The mass of floor slabs affects the vibration characteristics of the space. Office building floors often consist of 3-1/4 inches of light-weight concrete over the metal deck top flutes, yielding a 2-hour fire rating. By comparison, 4-1/2 inches of normal-weight concrete is required over the top flutes of the deck to achieve the same fire rating. Using lightweight concrete allows the use of lighter beams, and can reduce footing sizes. However, laboratory buildings benefit from the enhanced damping effect provided by normal-weight concrete, and its use is standard practice for labs in our office. Even if the building code requires less stringent fire separation and a thinner slab would suffice, constructing a heavier slab improves the performance of the floor system from a vibration perspective.
A footfall impact at midspan of a beam produces greater vibration than the same impact near a column. Furthermore, vibrations dissipate as they cross column lines, walls, and framing. Consequently, sensitive equipment placed close to columns and far away from corridors will perform better than equipment placed near bay centers and close to sources of excitation. From an overall planning perspective, hold early discussions to identify critical equipment or functions, and decide their appropriate locations within the building. For example, particularly sensitive equipment may want to occupy isolated slab-on-grade space rather than an elevated slab level.
Inertia base suspended with elastic straps; New York University.
As an extension of the concept of separating corridor supports from lab space supports, a walking structure supported independently from the floor framing may provide an increased degree of isolation. Corridor beams that connect only to the columns and not to adjacent floor framing could accomplish this separation.
Another method of isolating an entire floor is constructing a room within a room. A secondary slab floating above the base structural slab on neoprene pads provides effective isolation of discrete areas. Combined with high-STC walls and an independent ceiling structure, this type of construction creates a well-protected shell. However, support of the base structural slab must still meet basic deflection limits, and the frequencies of the intended isolation must be determined. This type of construction typically involves an acoustical consultant.
Mechanical Equipment Isolation
Modern installations of mechanical equipment include vibration isolators, flexible couplings, and resilient hangers designed to prevent transmission of equipment vibration into the structure. These are typically designed by the equipment manufacturer, and not the project engineer. However, there is a useful concept to know about equipment isolators. Neoprene pads effectively prevent transmission of high-frequency vibrations, such as those produced by a running motor. However, they are ineffective at preventing transmission of low-frequency vibrations such as jolts created when a motor starts and stops. Springs are needed to handle that type of action. Be aware of the limitations of each type of isolator, particularly when troubleshooting.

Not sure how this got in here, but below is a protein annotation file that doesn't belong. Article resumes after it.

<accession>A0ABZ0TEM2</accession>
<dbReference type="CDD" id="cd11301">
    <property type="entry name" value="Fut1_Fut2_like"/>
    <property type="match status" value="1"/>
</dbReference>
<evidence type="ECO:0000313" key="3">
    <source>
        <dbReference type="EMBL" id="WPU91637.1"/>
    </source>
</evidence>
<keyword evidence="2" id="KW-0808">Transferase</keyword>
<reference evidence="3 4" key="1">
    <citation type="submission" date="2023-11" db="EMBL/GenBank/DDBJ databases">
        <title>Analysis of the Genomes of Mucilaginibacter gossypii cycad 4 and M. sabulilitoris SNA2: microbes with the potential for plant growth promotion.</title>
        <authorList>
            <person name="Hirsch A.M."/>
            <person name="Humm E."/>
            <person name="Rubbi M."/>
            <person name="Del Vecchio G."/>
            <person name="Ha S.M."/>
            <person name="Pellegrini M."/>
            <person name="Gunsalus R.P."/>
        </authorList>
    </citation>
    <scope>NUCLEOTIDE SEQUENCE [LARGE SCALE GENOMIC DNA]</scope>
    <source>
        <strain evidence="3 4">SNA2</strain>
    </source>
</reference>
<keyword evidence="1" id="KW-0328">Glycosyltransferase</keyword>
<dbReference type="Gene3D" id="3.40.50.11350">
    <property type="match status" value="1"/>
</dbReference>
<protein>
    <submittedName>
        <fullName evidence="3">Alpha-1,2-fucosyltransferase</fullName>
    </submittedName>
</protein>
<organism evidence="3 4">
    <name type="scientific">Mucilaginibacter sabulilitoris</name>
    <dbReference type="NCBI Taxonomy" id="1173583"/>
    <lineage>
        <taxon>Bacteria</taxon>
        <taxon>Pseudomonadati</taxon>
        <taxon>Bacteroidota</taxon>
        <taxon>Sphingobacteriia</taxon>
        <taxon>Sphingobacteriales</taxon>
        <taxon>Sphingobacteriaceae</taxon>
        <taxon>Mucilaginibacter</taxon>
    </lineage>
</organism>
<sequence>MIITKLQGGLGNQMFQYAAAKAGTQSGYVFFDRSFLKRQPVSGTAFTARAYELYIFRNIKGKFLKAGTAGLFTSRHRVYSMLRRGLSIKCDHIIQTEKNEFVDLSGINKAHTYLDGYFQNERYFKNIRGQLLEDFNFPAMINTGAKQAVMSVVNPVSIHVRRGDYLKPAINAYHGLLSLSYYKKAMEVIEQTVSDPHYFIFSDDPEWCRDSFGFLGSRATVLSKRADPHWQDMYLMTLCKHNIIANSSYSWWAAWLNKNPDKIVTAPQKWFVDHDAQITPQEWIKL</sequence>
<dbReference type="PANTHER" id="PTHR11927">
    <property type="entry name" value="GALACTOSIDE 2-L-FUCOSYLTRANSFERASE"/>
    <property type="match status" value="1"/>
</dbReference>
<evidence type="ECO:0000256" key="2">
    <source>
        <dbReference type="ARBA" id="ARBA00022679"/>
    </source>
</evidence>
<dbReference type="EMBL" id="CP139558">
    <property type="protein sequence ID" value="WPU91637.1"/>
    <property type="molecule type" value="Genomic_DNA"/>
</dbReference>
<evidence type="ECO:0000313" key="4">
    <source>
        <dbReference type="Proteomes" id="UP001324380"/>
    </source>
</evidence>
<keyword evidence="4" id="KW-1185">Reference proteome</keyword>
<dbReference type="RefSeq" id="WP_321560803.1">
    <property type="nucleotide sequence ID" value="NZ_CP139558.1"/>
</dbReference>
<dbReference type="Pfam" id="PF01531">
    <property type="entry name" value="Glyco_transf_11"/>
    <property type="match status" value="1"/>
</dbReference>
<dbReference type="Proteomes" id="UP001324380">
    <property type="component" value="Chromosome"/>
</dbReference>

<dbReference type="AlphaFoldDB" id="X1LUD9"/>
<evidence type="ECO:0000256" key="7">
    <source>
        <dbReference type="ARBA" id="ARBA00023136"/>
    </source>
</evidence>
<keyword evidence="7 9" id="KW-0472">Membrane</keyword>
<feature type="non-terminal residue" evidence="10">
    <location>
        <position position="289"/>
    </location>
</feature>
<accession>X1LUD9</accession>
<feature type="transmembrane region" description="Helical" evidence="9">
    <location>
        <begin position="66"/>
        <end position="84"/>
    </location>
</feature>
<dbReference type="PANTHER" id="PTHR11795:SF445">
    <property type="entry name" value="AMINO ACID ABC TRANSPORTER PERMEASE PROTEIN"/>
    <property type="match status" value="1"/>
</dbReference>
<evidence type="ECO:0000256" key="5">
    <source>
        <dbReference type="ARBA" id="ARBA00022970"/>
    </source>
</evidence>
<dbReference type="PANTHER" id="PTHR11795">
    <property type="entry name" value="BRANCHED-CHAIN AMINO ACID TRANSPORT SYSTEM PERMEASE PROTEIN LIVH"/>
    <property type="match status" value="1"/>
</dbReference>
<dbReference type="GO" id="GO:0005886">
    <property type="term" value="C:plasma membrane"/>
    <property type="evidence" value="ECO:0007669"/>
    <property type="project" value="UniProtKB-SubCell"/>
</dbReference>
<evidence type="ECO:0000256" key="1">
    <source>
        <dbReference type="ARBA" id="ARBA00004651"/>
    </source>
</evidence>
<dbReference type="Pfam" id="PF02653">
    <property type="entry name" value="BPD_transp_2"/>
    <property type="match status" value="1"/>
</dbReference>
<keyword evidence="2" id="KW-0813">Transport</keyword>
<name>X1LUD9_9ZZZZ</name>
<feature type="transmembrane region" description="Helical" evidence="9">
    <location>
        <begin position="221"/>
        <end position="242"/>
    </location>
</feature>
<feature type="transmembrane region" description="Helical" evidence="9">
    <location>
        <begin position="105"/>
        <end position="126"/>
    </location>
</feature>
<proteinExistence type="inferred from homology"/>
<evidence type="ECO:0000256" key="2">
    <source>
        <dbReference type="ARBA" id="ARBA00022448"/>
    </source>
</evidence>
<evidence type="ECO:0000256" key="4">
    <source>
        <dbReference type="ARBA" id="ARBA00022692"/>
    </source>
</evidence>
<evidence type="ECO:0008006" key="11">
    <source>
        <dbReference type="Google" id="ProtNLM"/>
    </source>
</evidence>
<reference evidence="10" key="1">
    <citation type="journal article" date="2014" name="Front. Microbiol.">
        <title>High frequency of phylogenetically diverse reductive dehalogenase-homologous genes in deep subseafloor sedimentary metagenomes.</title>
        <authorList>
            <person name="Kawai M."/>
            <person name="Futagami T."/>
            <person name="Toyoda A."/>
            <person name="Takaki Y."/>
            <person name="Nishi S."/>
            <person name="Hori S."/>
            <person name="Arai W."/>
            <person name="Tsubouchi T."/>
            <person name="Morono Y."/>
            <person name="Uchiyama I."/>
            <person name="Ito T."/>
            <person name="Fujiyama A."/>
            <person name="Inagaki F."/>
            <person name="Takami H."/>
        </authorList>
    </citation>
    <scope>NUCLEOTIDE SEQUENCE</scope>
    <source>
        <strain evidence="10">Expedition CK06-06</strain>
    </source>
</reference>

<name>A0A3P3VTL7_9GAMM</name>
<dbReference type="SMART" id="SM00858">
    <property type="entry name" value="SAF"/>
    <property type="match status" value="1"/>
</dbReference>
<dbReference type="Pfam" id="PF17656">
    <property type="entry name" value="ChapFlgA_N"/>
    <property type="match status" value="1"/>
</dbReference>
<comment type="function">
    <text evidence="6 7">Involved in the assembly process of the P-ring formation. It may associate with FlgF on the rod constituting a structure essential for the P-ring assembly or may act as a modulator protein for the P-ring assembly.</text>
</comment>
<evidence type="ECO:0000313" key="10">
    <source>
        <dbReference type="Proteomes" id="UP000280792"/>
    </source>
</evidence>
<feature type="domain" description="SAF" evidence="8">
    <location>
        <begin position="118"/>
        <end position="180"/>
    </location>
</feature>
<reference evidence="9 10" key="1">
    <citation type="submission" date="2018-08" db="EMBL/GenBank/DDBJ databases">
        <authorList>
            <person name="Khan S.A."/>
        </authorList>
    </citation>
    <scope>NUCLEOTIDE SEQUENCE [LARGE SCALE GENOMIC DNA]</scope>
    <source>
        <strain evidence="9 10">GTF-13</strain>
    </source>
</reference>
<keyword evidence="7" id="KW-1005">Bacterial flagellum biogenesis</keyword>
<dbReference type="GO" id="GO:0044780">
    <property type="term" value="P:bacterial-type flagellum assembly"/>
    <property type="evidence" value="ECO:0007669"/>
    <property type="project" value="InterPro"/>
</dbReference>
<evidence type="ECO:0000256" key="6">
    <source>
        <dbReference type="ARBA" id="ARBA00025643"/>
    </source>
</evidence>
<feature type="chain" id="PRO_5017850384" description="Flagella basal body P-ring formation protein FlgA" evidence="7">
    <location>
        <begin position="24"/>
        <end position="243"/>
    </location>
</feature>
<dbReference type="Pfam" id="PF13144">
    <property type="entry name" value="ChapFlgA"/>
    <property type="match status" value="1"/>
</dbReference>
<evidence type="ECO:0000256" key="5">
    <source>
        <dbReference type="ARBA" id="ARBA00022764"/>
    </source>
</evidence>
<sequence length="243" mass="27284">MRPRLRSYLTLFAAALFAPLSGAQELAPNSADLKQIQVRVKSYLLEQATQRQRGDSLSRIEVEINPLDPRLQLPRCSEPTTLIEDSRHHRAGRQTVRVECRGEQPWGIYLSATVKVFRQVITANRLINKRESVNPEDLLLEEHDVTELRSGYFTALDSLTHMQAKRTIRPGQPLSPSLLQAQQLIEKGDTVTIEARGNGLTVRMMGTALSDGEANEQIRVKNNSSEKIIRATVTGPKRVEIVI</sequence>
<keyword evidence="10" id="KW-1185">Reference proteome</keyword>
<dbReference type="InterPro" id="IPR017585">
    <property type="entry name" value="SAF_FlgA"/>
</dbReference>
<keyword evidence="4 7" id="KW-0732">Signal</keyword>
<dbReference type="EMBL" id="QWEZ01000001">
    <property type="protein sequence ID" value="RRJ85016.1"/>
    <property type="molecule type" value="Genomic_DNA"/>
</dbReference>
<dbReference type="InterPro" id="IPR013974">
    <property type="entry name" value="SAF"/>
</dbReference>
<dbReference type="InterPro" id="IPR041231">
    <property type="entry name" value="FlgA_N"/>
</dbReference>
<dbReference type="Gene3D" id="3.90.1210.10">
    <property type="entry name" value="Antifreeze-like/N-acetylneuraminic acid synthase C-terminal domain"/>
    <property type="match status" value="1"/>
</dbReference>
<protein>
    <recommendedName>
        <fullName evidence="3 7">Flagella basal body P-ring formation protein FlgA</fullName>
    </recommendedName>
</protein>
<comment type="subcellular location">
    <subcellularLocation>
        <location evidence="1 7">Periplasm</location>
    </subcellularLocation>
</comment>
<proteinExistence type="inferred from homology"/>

Sensitive Equipment Isolation
Some laboratory equipment comes standard with its own isolation system designed to prevent transmission of structure-borne vibrations into the equipment. Many of these systems include some type of inertia damper, and the structure must be designed for the additional weight.
More and more building owners realize the many benefits of commissioning, particularly with the demand for achieving LEED™ certification. The intent of commissioning is to verify and ensure that fundamental building elements and systems are designed, installed and calibrated to operate as intended. Discovering improperly installed or short-circuited isolation devices during the commissioning process can avoid complaints from users and potential equipment damage.
Structural engineers have the ability to make just about anything work. We can design an elaborate isolation system allowing the placement of an upper floor eye surgery suite directly next to an aerobics room. But why would we? We have the responsibility to use our Earth’s resources and our client’s money efficiently. Close cooperation among lab planners, architects, and engineers of all disciplines in an integrated fashion empowers us to subdue vibration problems intelligently as a team.▪